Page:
Four Modes of Adaptation
Roy believes that an individual¶s adaptation occurs in four different modes. This also holds true for families (Hanson, 1984). These include the physiologic mode, the selfconcept mode, the role function mode, and the interdependence mode (Roy, 1980). The individual¶s regulator mechanism is involved primarily with the physiologic mode, whereas the cognator mechanism is involved in all four modes (Roy and Roberts, 1981). The family goals correspond to the model¶s modes of adaptation: survival = physiologic mode; growth = self-concept mode; continuity = role function mode. Transactional patterns fall into the interdependence mode (Clements and Roberts, 1983). In the physiologic mode, adaptation Involves the maintenance of physical integrity. Basic human needs such as nutrition, oxygen, fluids, and temperature regulation are identified with this mode (Fawcett, 1984). In assessing a family, the nurse would ask how the family provides for the physical and survival needs of the family members. A function of the self-concept mode is the need for maintenance of psychic integrity. Perceptions of one¶s physical and personal self are included in this mode. Families also have concepts of themselves as a family unit. Assessment of the family in this mode would include the amount of understanding provided to the family members, the solidarity of the family. the values of the family, the amount of companionship provided to the members, and the orientation (present or future) of the family (Hanson, 1984). The need for social integrity is emphasized in the role function mode. When human beings adapt to various role changes that occur throughout a lifetime, they are adapting

in this mode. According to Hanson (1984), the family¶s role can be assessed by observing the communication patterns in the family. Assessment should include how decisions are reached, the roles and communication patterns of the members, how role changes are tolerated, and the effectiveness of communication (Hanson, 1984). For example, when a couple adjusts their lifestyle appropriately following retirement from full-time employment, they are adapting in this mode. The need for social integrity is also emphasized in the interdependence mode. Interdependence involves maintaining a balance between independence and dependence in one¶s relationships with others. Dependent behaviors include affection seeking, help seeking, and attention seeking. Independent behaviors include mastery of obstacles and initiative taking. According to Hanson (1984), when assessing this mode in families, the nurse tries to determine how successfully the family lives within a given community. The nurse would assess the interactions of the family with the neighbors and other community groups, the support systems of the family, and the significant others (Hanson, 1984). The goal of nursing is to promote adaptation of the client during both health and illness in all four of the modes. Actions of the nurse begin with the assessment process, The family is assessed on two levels. First, the nurse makes a judgment with regard to the presence or absence of maladaptation. Then, the nurse focuses the assessment on the stimuli influencing the family¶s maladaptive behaviors. The nurse may need to manipulate the environment, an element or elements of the client system, or both in order to promote adaptation (Roy, 1980). Many nurses, as well as schools of nursing, have adopted the Roy adaptation model as a framework for nursing practice. The model views the client in a holistic manner and contributes significantly to nursing knowledge. The model continues to undergo clarification and development by the author.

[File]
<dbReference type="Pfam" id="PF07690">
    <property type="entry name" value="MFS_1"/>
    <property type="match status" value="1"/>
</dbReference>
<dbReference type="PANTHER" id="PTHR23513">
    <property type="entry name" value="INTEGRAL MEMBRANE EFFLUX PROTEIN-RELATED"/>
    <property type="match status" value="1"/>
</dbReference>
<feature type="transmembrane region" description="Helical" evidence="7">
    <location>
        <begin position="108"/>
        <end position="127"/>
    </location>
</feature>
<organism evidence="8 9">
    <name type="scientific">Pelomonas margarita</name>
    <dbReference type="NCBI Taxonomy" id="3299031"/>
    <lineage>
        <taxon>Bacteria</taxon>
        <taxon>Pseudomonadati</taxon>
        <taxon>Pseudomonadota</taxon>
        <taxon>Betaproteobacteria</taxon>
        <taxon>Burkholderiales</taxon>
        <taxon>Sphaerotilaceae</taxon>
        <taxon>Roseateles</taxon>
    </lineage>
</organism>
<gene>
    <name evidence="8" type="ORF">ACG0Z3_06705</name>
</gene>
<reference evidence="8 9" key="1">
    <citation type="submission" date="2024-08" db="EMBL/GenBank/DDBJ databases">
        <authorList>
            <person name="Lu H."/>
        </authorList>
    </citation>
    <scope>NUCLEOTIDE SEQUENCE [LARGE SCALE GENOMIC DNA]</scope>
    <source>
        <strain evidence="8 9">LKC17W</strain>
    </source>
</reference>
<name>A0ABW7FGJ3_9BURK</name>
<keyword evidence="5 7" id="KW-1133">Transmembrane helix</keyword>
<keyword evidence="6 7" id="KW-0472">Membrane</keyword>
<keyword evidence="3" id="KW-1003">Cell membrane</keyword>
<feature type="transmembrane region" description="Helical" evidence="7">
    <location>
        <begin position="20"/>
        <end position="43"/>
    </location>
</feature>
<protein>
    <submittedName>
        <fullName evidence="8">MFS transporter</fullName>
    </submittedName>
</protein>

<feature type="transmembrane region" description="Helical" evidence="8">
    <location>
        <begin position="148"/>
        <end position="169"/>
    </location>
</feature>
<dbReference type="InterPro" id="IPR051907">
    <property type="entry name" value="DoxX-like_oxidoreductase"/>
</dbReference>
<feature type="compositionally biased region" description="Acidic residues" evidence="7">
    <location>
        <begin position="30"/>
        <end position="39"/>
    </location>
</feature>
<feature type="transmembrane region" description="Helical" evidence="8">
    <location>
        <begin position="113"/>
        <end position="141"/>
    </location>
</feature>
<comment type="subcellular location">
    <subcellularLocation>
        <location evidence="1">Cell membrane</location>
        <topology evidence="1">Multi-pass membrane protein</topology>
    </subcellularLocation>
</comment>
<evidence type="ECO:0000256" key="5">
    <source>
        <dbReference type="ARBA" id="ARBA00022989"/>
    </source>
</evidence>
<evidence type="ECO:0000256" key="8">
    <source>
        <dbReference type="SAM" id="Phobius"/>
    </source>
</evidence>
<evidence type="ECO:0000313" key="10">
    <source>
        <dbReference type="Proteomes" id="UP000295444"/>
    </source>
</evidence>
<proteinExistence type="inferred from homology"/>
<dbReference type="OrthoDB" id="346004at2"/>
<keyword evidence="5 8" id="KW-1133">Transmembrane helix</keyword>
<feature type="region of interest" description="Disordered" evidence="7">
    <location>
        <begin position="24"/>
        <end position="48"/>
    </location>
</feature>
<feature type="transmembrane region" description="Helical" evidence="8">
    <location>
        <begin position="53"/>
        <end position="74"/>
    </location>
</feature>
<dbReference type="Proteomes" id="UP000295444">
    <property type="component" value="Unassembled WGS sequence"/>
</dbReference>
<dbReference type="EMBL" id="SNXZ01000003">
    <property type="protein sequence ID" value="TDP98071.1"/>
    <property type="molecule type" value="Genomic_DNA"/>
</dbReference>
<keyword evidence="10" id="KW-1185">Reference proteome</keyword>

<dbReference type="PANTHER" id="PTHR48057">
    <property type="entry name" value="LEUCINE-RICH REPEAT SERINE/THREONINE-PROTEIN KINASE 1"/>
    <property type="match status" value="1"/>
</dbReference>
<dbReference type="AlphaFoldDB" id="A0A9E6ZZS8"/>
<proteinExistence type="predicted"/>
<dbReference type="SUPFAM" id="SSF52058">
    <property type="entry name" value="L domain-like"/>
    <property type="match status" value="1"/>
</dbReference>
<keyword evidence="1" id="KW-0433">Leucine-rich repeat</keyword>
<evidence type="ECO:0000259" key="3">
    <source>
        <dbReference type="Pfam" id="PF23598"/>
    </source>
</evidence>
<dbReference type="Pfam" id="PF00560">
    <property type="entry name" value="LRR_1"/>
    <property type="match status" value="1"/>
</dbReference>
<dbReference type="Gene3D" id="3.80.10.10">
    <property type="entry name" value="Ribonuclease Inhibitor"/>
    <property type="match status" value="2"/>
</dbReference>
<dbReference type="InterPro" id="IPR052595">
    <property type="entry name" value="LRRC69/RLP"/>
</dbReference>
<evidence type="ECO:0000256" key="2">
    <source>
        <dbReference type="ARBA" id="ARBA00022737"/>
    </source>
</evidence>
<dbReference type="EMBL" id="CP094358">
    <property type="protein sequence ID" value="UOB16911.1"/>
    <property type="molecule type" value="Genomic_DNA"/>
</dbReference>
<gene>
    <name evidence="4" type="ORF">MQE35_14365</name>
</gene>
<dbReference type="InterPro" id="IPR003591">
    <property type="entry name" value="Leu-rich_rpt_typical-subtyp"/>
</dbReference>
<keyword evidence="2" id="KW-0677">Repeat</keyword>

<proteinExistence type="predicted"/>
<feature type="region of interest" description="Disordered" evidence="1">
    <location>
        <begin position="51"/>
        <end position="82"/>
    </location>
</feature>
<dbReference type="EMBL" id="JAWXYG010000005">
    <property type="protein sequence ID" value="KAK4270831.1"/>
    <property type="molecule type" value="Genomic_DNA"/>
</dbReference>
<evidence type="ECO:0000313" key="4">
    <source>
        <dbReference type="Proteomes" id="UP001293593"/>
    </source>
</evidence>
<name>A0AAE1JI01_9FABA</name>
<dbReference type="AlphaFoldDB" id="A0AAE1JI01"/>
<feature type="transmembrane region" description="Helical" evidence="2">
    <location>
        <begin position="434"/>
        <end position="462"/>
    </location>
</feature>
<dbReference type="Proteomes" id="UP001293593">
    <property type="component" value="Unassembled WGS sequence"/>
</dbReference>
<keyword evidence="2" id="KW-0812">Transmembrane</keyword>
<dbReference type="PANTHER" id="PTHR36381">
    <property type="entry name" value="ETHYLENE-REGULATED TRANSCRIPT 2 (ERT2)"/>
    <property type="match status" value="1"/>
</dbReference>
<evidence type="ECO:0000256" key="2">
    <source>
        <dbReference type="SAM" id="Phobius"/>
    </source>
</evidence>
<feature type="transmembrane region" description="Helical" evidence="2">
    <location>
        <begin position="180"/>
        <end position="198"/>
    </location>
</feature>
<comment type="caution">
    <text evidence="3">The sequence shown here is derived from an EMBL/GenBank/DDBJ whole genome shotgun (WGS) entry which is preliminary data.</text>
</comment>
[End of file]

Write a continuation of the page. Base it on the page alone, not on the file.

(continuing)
Applying Roy¶s Model to [Assess]Families
When using Roy¶s model as a theoretical framework, the following can serve as a guide for the assessment of families.

I. Adaptation Modes o A. Physiologic Mode  1. To what extent is the family able to meet the basic survival needs of its members?  2. Are any family members having difficulty meeting basic survival needs? o B. Self-Concept Mode



1. How does the family view itself in terms of its ability to meet its goals and to assist its members to achieve their goals? To what extent do they see themselves as self-directed? Other directed?  2. What are the values of the family?  3. Describe the degree of companionship and understanding given to the family members, o C. Role Function Mode  1. Describe the roles assumed by the family members.  2. To what extent are the family roles supportive, in conflict, reflective of role overload?  3. How are family decisions reached? o D. Interdependence Mode  1. To what extent are family members and subsystems within the family allowed to be independent in goal identification and achievement (e.g., adolescents)?  2. To what extent are the members supportive of one another?  3. What are the family¶s support systems? Significant others?  4. To what extent is the family open to information and assistance from outside the family unit? Willing to assist other families outside the family unit?  5. Describe the interaction patterns of the family In the community. II. Adaptive Mechanisms o A. Regulator: Physical status of the family in terms of health?ie, nutritional state, physical strength, availability of physical resources o B. Cognator: Educational level, knowledge base of family, source of decision making, power base, degree of openness in the system to input, ability to process III. Stimuli o A. Focal  1. What are the major concerns of the family at this time?  2. What are the major concerns of the individual members? o B. Contextual  1. What elements in the family structure, dynamic, and environment are impinging on the manner and degree to which the family can cope with and adapt to their major concerns (i.e., financial and physical resources, presence or absence of support systems, clinical setting and so on)? o C. Residual  1. What knowledge, skills, beliefs, and values of this family must be considered as the family attempts to adapt (ie, stage of development, cultural background, spiritual/religious beliefs, goals, expectations)?